Historical information

Gramophone cylinders (phonograph cylinders) are the earliest method used to record and reproduce sound for the commercial market. Thomas Edison made his first successful recording at the end of 1878, recording sound on a tin foil sheet wrapped around a metal cylinder.

The cylinder boxes contained the gramophone record, either on soft or had wax, to be played on a mechanical gramophone machine.

These records were popular until the early 1920’s when they were slowly superseded by the flat disc records.

Significance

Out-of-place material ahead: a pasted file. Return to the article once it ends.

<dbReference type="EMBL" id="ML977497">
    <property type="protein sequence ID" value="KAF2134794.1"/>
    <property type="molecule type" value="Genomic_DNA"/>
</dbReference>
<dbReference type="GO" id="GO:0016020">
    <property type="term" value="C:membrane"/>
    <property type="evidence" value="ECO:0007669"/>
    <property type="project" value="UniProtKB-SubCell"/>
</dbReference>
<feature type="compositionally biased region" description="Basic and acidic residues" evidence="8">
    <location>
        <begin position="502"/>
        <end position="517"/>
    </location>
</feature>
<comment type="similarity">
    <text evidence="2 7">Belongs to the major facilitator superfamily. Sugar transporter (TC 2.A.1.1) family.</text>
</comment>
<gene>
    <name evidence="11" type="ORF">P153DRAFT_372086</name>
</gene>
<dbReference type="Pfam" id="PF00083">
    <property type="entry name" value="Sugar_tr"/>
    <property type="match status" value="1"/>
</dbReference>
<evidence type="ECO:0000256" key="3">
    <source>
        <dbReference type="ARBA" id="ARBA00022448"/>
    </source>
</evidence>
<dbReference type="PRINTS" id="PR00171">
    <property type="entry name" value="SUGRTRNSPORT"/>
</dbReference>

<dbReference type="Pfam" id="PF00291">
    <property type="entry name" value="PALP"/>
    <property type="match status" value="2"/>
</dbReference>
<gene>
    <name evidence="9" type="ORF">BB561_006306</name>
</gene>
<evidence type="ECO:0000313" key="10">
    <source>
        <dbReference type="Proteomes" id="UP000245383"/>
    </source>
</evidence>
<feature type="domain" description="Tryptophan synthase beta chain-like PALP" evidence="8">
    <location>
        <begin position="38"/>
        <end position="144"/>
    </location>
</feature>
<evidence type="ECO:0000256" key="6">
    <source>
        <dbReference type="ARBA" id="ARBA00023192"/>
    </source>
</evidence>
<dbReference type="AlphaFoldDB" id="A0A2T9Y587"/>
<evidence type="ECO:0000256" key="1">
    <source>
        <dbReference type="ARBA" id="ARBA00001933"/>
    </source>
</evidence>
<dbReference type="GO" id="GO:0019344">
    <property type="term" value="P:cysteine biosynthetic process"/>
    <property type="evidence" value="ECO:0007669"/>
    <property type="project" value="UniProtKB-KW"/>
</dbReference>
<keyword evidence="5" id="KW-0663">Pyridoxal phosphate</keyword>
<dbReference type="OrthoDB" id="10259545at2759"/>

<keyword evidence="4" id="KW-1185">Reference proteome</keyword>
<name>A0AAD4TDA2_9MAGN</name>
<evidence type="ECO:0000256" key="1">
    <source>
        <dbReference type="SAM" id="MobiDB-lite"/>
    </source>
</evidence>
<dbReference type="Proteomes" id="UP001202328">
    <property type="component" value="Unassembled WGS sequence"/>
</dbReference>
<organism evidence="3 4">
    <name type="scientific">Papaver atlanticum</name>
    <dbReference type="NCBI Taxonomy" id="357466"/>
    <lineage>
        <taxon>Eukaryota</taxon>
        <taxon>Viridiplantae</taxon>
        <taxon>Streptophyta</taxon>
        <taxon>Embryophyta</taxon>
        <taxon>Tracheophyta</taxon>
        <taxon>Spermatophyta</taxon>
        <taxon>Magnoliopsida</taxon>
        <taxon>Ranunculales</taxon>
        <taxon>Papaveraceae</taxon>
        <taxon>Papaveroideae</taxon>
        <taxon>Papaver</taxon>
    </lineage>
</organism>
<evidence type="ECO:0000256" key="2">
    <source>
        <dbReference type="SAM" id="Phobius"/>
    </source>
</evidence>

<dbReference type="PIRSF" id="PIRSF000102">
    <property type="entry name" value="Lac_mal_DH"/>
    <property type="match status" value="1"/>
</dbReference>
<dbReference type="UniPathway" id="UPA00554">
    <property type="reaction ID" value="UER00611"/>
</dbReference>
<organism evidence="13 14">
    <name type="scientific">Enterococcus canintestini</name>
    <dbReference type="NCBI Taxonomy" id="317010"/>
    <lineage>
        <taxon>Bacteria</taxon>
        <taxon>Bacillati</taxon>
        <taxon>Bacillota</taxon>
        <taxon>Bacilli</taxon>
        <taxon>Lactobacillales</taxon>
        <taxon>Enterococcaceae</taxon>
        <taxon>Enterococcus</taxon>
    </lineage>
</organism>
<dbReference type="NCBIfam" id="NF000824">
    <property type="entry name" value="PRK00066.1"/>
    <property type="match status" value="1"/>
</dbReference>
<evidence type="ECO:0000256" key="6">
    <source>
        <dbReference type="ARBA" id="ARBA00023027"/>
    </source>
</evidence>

These phonograph cylinders are an example of colonial recorded music and entertainment.

Physical description

Cardboard tube-shaped gramophone cylinder box with lid. The printed label on the outside of the box advertises the maker and patent details. The Catalogue Number and Title are either printed or hand written on the cylinder’s lid. This cylinder contained Record no. 49, “B & H Jack” and was made at the Edison Laboratory USA. C. 1905

Inscriptions & markings

On lid “Edison Record No. 49”, written in pencil “B & H Jack” (it looks like this)
On cylinder “EDISON GOLD MOULDED RECORDS ECHO ALL OVER THE WORLD”
Patents listed for 1904 & 1905